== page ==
There is an exquisite agony in expectation.
A few years ago I read Gwyneth Jones’ Bold as Love sequence. I owned all of the books but I read them over almost a year… because it was kind of almost fun to wait, even though I had no need; and because I didn’t want the ride to be over.
Last year I did the same with Naomi Novik’s Temeraire series (which still isn’t finished because I haven’t got around to finding the last two), and Sarah Monette’s Mirador.
I had Frances Hardinge’s A Face Like Glass sitting on my desk for a full week, waiting to be read. It’s not exactly a year, but the principle is the same: knowing that I had it there waiting to read was incredibly exciting; knowing that as soon as I started reading it would soon be over was excruciating. Because oh my Hardinge is a glorious, glorious author.
And now I’ve read it and it was as I expected – which is to say even better than I expected – but now I am FINISHED and I am BEREFT.
A curmudgeonly cheesemonger is so antisocial he just lives in the tunnels with his cheeses (no ordinary cheese, it should be said, but cheese that can make you see visions and hear songs and maybe spit acid at you. TRUE Cheese). One day he finds a girl in a vat of whey… and her face: well, he makes her wear a mask.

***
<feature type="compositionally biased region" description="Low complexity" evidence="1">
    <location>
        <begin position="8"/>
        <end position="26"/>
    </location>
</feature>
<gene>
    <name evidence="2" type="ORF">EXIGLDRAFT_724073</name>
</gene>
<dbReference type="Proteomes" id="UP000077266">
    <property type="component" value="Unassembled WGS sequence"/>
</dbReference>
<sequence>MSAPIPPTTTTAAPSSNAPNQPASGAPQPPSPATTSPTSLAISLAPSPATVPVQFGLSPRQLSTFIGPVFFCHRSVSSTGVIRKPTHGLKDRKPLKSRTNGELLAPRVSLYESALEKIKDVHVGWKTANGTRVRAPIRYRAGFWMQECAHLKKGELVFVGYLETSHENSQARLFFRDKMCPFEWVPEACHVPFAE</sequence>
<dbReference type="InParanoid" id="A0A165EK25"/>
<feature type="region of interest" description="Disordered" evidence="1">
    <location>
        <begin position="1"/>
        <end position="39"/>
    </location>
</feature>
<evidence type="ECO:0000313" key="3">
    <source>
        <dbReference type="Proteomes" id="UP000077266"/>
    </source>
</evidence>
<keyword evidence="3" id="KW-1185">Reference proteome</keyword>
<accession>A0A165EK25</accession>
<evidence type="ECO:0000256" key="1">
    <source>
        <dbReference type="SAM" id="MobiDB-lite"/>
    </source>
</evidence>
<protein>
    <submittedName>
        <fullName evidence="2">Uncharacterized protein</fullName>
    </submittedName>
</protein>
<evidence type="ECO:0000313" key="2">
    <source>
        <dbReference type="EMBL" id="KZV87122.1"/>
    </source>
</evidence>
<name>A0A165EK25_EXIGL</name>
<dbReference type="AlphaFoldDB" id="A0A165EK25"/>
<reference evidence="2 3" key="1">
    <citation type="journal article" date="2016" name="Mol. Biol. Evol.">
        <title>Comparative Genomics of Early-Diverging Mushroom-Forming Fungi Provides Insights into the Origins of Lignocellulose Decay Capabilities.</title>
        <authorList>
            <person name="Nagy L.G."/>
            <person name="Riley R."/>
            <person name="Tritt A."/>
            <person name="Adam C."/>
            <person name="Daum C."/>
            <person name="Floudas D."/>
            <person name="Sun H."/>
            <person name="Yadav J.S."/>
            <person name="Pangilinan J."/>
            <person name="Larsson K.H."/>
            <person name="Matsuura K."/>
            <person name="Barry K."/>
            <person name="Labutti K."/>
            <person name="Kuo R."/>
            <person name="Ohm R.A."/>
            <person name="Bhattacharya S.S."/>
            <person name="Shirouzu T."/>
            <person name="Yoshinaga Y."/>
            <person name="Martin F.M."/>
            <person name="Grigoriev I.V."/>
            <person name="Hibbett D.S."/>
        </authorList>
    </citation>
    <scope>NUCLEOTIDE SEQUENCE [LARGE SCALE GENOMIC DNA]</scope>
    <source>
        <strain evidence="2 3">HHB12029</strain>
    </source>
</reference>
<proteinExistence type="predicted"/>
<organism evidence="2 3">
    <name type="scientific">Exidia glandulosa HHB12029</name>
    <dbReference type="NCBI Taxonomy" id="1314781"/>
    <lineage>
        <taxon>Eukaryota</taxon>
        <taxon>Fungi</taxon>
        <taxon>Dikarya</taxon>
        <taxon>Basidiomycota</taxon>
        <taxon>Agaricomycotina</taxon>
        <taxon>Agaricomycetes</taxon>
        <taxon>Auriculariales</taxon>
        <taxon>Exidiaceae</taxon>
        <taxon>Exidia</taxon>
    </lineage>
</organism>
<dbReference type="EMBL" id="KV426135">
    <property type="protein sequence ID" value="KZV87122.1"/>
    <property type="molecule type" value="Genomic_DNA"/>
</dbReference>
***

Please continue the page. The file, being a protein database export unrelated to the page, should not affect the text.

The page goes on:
Now, you might be thinking this guy is a bit odd. And he is. But the society he’s turned his back on is that of Caverna; they all live underground. And the other thing that’s different about them is that as babies, they don’t learn facial expressions. At all. Babies, toddlers, even adults if you’ve got the money, have to learn Faces: initially from family, and then from Facesmiths. Yes, this is as weird as it sounds… and it ends up being a really interesting reflection on class issues. Once you’re an adult, it costs a lot to learn new and interesting Faces; so of course, the poor don’t. And can’t. Does that mean they don’t have the emotions that require such a range of emotions?
Indeed, what does it mean to feel an emotion if you can’t express emotion via your features? Hardinge doesn’t pretend to have all the answers, but she makes a compelling, swoon-worthy novel from the issue.
It’s not all cheese and frowns, though. There’s also intrigue, friendship, losing your way, kleptomancy (my new favouritest way of telling the future), True Wine and Cartographers whose words can make you go crazy. There’s recognising your own emotions as well as others’, figuring out who to trust and how to trust yourself, and the willingness to Go With The Crazy.
And then there’s the glory that is Hardinge’s prose. Her words don’t just flow; sometimes they trickle and sometimes they gush but they always worm into your brain and create stunning pictures and magnificent juxtapositions. I’m pretty sure I could read Hardinge’s shopping list and it would be a work of lyrical beauty.
Get it from Fishpond. If you have never read a single Hardinge, read this one… and then read the rest….